Archive for NLP Modelling

NLP Values and Valuing using NLP

Posted in 1, formal modelling, Modelling Modelling, natural modellin, natural modelling, NLP Language, NLP Modeling, NLP Modelling, NLP Patterns & Techniques, NLP Training with tags , , , , , , , , , on December 31, 2009 by nlpwithed

NLP is about modelling behaviour.
Modelling conscious and modelling unconscious behaviour.
Behaviour is dependent on motivation.
Motivation is highly influenced by a person’s values.

In modelling a person’s behaviour we need to elicit their values.
If we change our values we change our motivation (towards and away from)
If we change our motivation we change our behaviour.

Values are supported by our experience base usually through imprint experiences or significant emotional events.

Values are not single dimensional entities but work within a dynamic depending on the context and personal outcome. So we can also change the way we develop our context or the outcomes we persue consciously or unconsciously through modelling.

So whats important in doing this? Why are you doing this?
Why is this person doing this? We can observe, question or even test through modelling?

What would stop or change the outcome?

Some NLP trainers recommend you only need to make a decision to change your values. Thats not really the case if it was we could change our values to fit the situation, we obviously do not do that. So if we wanted to increase the value of compassion from self centred bigotry that would be difficult just on the basis of a decision.

The reasons and consequences should be modelled out on the basis of each value.

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In Reality, This is Real – now lets Change it!

Posted in 1, NLP Language, NLP Patterns & Techniques with tags , , , , , , , , , , on December 15, 2009 by nlpwithed

In working with clients and seeing people with a variety of issues, one thing that has changed in recent years is treating the client’s presenting problem as real. This was pioneered in the 70s by Virginia Satir (Family Therapist) then by Richard Bandler (NLP originator). They treated the literal meaning of what was said by the client as a true statement of affairs. Of course going back before then and even now with some of the current medical thinking, “the pull yourself together school of thinking” does not get anywhere, its destructive and simply invalidates the poor sufferer.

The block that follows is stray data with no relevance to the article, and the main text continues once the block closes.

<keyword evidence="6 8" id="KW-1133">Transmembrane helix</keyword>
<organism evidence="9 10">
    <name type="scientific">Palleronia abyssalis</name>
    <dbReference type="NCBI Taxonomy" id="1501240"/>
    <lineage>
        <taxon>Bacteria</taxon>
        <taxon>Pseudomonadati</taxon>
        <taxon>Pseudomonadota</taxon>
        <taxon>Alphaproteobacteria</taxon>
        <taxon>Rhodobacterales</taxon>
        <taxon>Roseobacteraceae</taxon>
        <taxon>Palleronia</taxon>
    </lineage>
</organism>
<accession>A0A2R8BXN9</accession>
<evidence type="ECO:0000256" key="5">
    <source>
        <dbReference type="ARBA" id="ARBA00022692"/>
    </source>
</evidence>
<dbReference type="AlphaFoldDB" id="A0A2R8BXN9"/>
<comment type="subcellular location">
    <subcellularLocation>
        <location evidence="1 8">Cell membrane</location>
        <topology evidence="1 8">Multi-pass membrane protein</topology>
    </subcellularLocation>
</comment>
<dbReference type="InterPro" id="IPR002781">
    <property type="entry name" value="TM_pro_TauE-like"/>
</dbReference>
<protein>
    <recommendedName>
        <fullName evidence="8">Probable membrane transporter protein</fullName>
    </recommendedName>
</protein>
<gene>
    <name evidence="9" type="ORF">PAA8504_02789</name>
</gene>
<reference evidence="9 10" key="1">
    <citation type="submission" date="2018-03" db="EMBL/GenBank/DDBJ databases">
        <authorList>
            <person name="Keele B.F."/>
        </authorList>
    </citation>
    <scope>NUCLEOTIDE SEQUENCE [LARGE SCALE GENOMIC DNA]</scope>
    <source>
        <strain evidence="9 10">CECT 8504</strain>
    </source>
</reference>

So in using energy therapies we can listen and pay attention to our clients really carefully. We treat the issue/problem as real as a broken leg or ruptured Achilles.
In presenting as a therapist we can set ourselves up usefully as to how we interact with the client. Right from the off our attention should be on them, every piece of information contains the clues not just what the problem is but how it might have been formed. For example, if someone appears clumsy in coming into the clinic, they may not have a strong association with own physicality, their body and the connection to self. How do they maintain that level of separation?

I was working with an athlete who had seen her times drop over recent months.
When we traced the issue we noticed he legs literally felt heavier even though she had not put weight on. Her voice even went heavier as she explained the problem as she slumped back. So we decided to work on the heaviness. We let the heaviness flow out through her feet which interestingly improved her balance and priopreception. We then added lightness to her legs by a variety of techniques including Emotrance. I guess many solutions from a sports psychologist would have involved training regimes, resting, nutrition, goal setting, visualising etc.

So here are types of description of what makes issues real for each client:-